Monday, March 3, 2014

Apple #664: The Black Sea

I decided to follow up my entry on absconded president of Ukraine Viktor Yanukovych's home on Mezhyhira, Ukraine with an entry about the Black Sea.  I will try to steer clear of politics or finger-pointing or unpleasantness like that and just give you some facts.



Coastline of the Black Sea in Romania
(Photo from Romania - a beautiful corner of Europe)



Aerial photo of the Black Sea.  The lighter blue swirls near the coastline are blooms of phytoplankton.
(Photo by NASA, via Wikipedia)

  • The Black Sea is an inland sea surrounded by 6 countries: Russia, Georgia, Turkey, Bulgaria, Greece, and Ukraine.


The Black Sea and its surrounding countries.
(Map from Marine Insight)

  • It is not a lake since the Bosporus Strait and the Dardanelles Strait connect it to the Mediterranean.
  • It has a very low level of salinity for a sea: only 17%, which is about half that of the Atlantic Ocean.  Most saltwater animals live in waters with salinity of 20%.
  • 3 of Europe's largest rivers empty into it: the Danube, the Dneiper, and the Don.
  • In spite of those rivers bringing water to it, the Black Sea is practically motionless.  It experiences no tides, and it has a large meromictic basin.  That means the water does not mix itself up, or circulate.
  • Since the water does not mix itself very much, oxygen from the surface is not brought down to the lower levels of the sea.  So in the Black Sea, any water below 200 meters is anoxic -- without oxygen.  In fact this is the largest dead zone in the world -- and it occurs naturally.


Since the waters of the Black Sea don't get mixed around, the oxygen at the surface does not get pulled down to the waters below.  Which means the deeper waters do not contain oxygen.
(Diagram from Marine Insight)

  • So, not much salt at the surface, and no oxygen at depth means this sea is not an ideal environment for fish.  But even so, lots of marine animals do live in the Black Sea
    • Crabs
    • Gobies
    • Flatfish
    • Mullets
    • Black Sea horse mackerels (looks like a mackerel, not a seahorse)
    • Pickerel
    • Damselfish
    • Sea bass
    • Mussels
    • Thornback skates
    • Dogfish


The Thornback skate is one type of fish that uses electroreception -- low pulses of electricity -- to navigate and locate prey. It also has a row of spines on its back which are sharp, though not venomous.
(Photo from Seaquarium.co.uk)


Topside, the Thornback looks fierce. The underside looks like she wants to be friends!
(Photo from Seaquarium.co.uk)

  • Also because of the lack of oxygen at low levels, wooden shipwrecks tend not to decay.  Recent diving expeditions have discovered wrecks at the bottom of the Black Sea as old as the 3rd and 5th centuries B.C.
  • Speaking of ships, the Black Sea also figures very large in maritime cultural history.  
    • Jason and the Argonauts' ultimate destination was to Colchis, across the Black Sea.
    • The shore of the Black Sea at Turkey was the home of the mythological Amazon women.
    • Noah's Ark is said to have come to rest after the waters receded on Mt. Ararat in eastern Turkey -- on the edge of the Black Sea.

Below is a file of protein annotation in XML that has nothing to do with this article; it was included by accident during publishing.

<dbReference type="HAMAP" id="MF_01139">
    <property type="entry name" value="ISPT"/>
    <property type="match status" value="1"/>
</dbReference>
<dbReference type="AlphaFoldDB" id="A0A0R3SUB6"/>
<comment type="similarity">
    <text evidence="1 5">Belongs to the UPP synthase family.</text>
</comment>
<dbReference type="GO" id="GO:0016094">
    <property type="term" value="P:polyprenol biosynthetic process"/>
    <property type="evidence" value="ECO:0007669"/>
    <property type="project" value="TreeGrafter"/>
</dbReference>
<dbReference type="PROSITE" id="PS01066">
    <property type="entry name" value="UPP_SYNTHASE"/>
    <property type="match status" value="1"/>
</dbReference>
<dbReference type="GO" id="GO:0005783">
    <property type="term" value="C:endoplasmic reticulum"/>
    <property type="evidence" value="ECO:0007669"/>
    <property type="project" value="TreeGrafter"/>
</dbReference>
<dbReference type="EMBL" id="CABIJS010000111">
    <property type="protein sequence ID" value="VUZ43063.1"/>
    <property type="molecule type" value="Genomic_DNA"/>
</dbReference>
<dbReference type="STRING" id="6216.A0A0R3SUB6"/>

• In more recent times, a house so grand and expensive it is referred to as a palace was built on the shores of the Black Sea near a little village named Praskoveevka, in Russia.  Wikileaks revealed many photos of the grand palace and said that it was built by Vladimir Putin, paid for by money he skimmed from million-dollar donations intended to be spent on medical equipment.

 
Lawn of the palace said to have belonged to Vladimir Putin until it was sold for $350M in 2011.  Perhaps this is where Viktor Yanukovych got his ideas for his house?
(Photo from Wikleaks, via Wikipedia)


The master bedroom of "Putin's Palace."
(Photo from Wikileaks, via Wikipedia)


The exterior, when it was still under construction.
(Photo from Wikileaks, via the Real Estalker)


  • Crimea extends into the Black Sea.  That's where all the focus is at the moment in the discord between Ukraine and Russia.  Sevastopol, the sea port where Russia has its military base, is on the coast of Crimea.  


This building is in Sevastopol, on Artillery Bay.  Wikipedia says this building is called Nahimova, which is a monument built in commemoration of all the ships from Sevastopol that have sunk.  That doesn't speak highly of that location as a naval base, does it?
(Photo from Wikipedia)

  • Tolstoy wrote a suite of three short stories based on his experiences in the Crimean War.  They are called The Sevastopol Sketches.  
  • In "Sevastopol in May," Tolstoy reveals how, "as the bloody siege wore on he began to understand more clearly not only the horrible futility of [war], but also the base human motives and practices of men who created war and then fattened on such human folly." (Ernest J. Simmons, 1968)


Tolstoy in 1854, during the Crimean War. Nice facial hair, Lev.
(Photo via Wikipedia)


Yep.  Those are just some facts about the Black Sea, what's in it, and what surrounds it.


Sources
Before It's News, Top 10 Interesting Things You Should Know About the Black Sea, December 13, 2012
Marine Insight, 8 Amazing Facts about the Black Sea
The Living Black Sea
University of Delaware, Black Sea: The Treasures of an Ancient Sea
European Commission, The Black Sea: facts and figures
Merriam-Webster, meromictic
National Geographic, Dead Zones, Ancient Shipwrecks of the Black Sea
Mythweb, Black Sea
PBS In Search of Myths and Heroes, Jason & the Argonauts
BBC News Magazine, Putin's Palace? A mystery Black Sea mansion fit for a tsar, May 4, 2012
Business Insider, Putin's Secret Billion-Dollar Palace on the Black Sea, Feb 1, 2011
The Telegraph, 'Putin Palace' sells for $350 million, March 3, 2011

No comments:

Post a Comment

If you're a spammer, there's no point posting a comment. It will automatically get filtered out or deleted. Comments from real people, however, are always very welcome!